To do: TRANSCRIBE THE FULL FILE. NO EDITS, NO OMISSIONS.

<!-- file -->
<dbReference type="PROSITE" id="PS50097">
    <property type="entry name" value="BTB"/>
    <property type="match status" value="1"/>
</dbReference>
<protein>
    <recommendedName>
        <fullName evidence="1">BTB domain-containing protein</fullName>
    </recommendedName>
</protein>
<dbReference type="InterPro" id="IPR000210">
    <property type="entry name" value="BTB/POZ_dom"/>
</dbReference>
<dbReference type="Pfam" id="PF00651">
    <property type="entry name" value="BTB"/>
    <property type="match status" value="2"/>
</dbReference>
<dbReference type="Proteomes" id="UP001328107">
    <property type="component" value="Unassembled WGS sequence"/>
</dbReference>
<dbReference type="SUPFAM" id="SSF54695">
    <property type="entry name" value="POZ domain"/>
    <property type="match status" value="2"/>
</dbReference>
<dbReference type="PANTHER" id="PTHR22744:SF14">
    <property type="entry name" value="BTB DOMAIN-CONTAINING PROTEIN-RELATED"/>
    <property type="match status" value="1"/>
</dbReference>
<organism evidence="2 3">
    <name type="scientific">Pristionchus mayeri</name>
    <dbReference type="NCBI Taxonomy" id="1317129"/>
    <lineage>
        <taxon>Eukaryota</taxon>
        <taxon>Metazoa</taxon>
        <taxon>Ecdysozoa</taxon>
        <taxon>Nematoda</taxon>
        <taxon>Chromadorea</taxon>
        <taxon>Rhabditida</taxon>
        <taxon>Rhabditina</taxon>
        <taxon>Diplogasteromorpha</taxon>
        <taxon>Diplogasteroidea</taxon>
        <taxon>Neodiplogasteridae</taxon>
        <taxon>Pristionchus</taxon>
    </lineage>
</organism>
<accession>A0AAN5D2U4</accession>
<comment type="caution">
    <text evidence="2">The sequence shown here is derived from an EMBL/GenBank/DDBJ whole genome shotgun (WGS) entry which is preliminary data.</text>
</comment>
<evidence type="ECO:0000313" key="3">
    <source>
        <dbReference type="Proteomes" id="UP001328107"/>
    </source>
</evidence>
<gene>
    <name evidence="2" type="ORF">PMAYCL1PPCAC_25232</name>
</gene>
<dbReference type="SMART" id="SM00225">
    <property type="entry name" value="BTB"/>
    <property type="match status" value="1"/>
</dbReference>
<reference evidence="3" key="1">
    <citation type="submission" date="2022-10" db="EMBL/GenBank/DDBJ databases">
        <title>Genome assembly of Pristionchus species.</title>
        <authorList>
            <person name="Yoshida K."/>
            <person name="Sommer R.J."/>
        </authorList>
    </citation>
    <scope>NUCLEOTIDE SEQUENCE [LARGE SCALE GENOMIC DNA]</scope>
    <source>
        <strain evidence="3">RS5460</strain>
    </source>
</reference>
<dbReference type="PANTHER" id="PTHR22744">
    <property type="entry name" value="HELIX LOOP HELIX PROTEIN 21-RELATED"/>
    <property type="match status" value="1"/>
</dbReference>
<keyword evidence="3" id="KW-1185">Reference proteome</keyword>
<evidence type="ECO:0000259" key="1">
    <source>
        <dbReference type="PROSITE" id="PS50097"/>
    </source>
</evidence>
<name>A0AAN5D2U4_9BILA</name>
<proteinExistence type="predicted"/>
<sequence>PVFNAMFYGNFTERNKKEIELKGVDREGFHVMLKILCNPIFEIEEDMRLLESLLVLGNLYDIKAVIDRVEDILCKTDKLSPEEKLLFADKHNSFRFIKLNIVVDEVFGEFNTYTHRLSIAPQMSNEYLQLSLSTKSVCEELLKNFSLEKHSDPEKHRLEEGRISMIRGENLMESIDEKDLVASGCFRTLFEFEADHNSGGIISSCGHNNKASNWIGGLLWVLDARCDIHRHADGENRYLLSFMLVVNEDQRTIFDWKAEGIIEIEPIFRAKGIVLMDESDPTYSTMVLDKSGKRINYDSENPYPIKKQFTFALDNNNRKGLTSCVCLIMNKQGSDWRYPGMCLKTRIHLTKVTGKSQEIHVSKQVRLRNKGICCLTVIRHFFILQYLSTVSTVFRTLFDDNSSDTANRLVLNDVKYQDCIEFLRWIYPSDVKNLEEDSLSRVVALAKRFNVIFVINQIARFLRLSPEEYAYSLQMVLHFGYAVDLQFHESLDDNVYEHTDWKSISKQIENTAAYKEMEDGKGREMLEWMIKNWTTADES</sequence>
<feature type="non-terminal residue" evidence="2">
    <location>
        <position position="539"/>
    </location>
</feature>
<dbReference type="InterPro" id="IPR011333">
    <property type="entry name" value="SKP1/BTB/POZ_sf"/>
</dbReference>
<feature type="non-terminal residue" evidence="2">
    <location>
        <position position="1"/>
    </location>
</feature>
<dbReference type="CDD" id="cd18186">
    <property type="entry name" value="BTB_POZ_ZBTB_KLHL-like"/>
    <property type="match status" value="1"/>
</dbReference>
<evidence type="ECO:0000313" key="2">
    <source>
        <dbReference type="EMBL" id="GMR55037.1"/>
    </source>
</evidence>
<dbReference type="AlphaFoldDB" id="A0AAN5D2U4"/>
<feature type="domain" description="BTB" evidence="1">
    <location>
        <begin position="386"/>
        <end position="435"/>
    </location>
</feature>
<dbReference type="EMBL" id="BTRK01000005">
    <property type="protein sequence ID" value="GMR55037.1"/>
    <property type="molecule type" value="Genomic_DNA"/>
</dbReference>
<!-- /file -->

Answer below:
<dbReference type="PROSITE" id="PS50097">
    <property type="entry name" value="BTB"/>
    <property type="match status" value="1"/>
</dbReference>
<protein>
    <recommendedName>
        <fullName evidence="1">BTB domain-containing protein</fullName>
    </recommendedName>
</protein>
<dbReference type="InterPro" id="IPR000210">
    <property type="entry name" value="BTB/POZ_dom"/>
</dbReference>
<dbReference type="Pfam" id="PF00651">
    <property type="entry name" value="BTB"/>
    <property type="match status" value="2"/>
</dbReference>
<dbReference type="Proteomes" id="UP001328107">
    <property type="component" value="Unassembled WGS sequence"/>
</dbReference>
<dbReference type="SUPFAM" id="SSF54695">
    <property type="entry name" value="POZ domain"/>
    <property type="match status" value="2"/>
</dbReference>
<dbReference type="PANTHER" id="PTHR22744:SF14">
    <property type="entry name" value="BTB DOMAIN-CONTAINING PROTEIN-RELATED"/>
    <property type="match status" value="1"/>
</dbReference>
<organism evidence="2 3">
    <name type="scientific">Pristionchus mayeri</name>
    <dbReference type="NCBI Taxonomy" id="1317129"/>
    <lineage>
        <taxon>Eukaryota</taxon>
        <taxon>Metazoa</taxon>
        <taxon>Ecdysozoa</taxon>
        <taxon>Nematoda</taxon>
        <taxon>Chromadorea</taxon>
        <taxon>Rhabditida</taxon>
        <taxon>Rhabditina</taxon>
        <taxon>Diplogasteromorpha</taxon>
        <taxon>Diplogasteroidea</taxon>
        <taxon>Neodiplogasteridae</taxon>
        <taxon>Pristionchus</taxon>
    </lineage>
</organism>
<accession>A0AAN5D2U4</accession>
<comment type="caution">
    <text evidence="2">The sequence shown here is derived from an EMBL/GenBank/DDBJ whole genome shotgun (WGS) entry which is preliminary data.</text>
</comment>
<evidence type="ECO:0000313" key="3">
    <source>
        <dbReference type="Proteomes" id="UP001328107"/>
    </source>
</evidence>
<gene>
    <name evidence="2" type="ORF">PMAYCL1PPCAC_25232</name>
</gene>
<dbReference type="SMART" id="SM00225">
    <property type="entry name" value="BTB"/>
    <property type="match status" value="1"/>
</dbReference>
<reference evidence="3" key="1">
    <citation type="submission" date="2022-10" db="EMBL/GenBank/DDBJ databases">
        <title>Genome assembly of Pristionchus species.</title>
        <authorList>
            <person name="Yoshida K."/>
            <person name="Sommer R.J."/>
        </authorList>
    </citation>
    <scope>NUCLEOTIDE SEQUENCE [LARGE SCALE GENOMIC DNA]</scope>
    <source>
        <strain evidence="3">RS5460</strain>
    </source>
</reference>
<dbReference type="PANTHER" id="PTHR22744">
    <property type="entry name" value="HELIX LOOP HELIX PROTEIN 21-RELATED"/>
    <property type="match status" value="1"/>
</dbReference>
<keyword evidence="3" id="KW-1185">Reference proteome</keyword>
<evidence type="ECO:0000259" key="1">
    <source>
        <dbReference type="PROSITE" id="PS50097"/>
    </source>
</evidence>
<name>A0AAN5D2U4_9BILA</name>
<proteinExistence type="predicted"/>
<sequence>PVFNAMFYGNFTERNKKEIELKGVDREGFHVMLKILCNPIFEIEEDMRLLESLLVLGNLYDIKAVIDRVEDILCKTDKLSPEEKLLFADKHNSFRFIKLNIVVDEVFGEFNTYTHRLSIAPQMSNEYLQLSLSTKSVCEELLKNFSLEKHSDPEKHRLEEGRISMIRGENLMESIDEKDLVASGCFRTLFEFEADHNSGGIISSCGHNNKASNWIGGLLWVLDARCDIHRHADGENRYLLSFMLVVNEDQRTIFDWKAEGIIEIEPIFRAKGIVLMDESDPTYSTMVLDKSGKRINYDSENPYPIKKQFTFALDNNNRKGLTSCVCLIMNKQGSDWRYPGMCLKTRIHLTKVTGKSQEIHVSKQVRLRNKGICCLTVIRHFFILQYLSTVSTVFRTLFDDNSSDTANRLVLNDVKYQDCIEFLRWIYPSDVKNLEEDSLSRVVALAKRFNVIFVINQIARFLRLSPEEYAYSLQMVLHFGYAVDLQFHESLDDNVYEHTDWKSISKQIENTAAYKEMEDGKGREMLEWMIKNWTTADES</sequence>
<feature type="non-terminal residue" evidence="2">
    <location>
        <position position="539"/>
    </location>
</feature>
<dbReference type="InterPro" id="IPR011333">
    <property type="entry name" value="SKP1/BTB/POZ_sf"/>
</dbReference>
<feature type="non-terminal residue" evidence="2">
    <location>
        <position position="1"/>
    </location>
</feature>
<dbReference type="CDD" id="cd18186">
    <property type="entry name" value="BTB_POZ_ZBTB_KLHL-like"/>
    <property type="match status" value="1"/>
</dbReference>
<evidence type="ECO:0000313" key="2">
    <source>
        <dbReference type="EMBL" id="GMR55037.1"/>
    </source>
</evidence>
<dbReference type="AlphaFoldDB" id="A0AAN5D2U4"/>
<feature type="domain" description="BTB" evidence="1">
    <location>
        <begin position="386"/>
        <end position="435"/>
    </location>
</feature>
<dbReference type="EMBL" id="BTRK01000005">
    <property type="protein sequence ID" value="GMR55037.1"/>
    <property type="molecule type" value="Genomic_DNA"/>
</dbReference>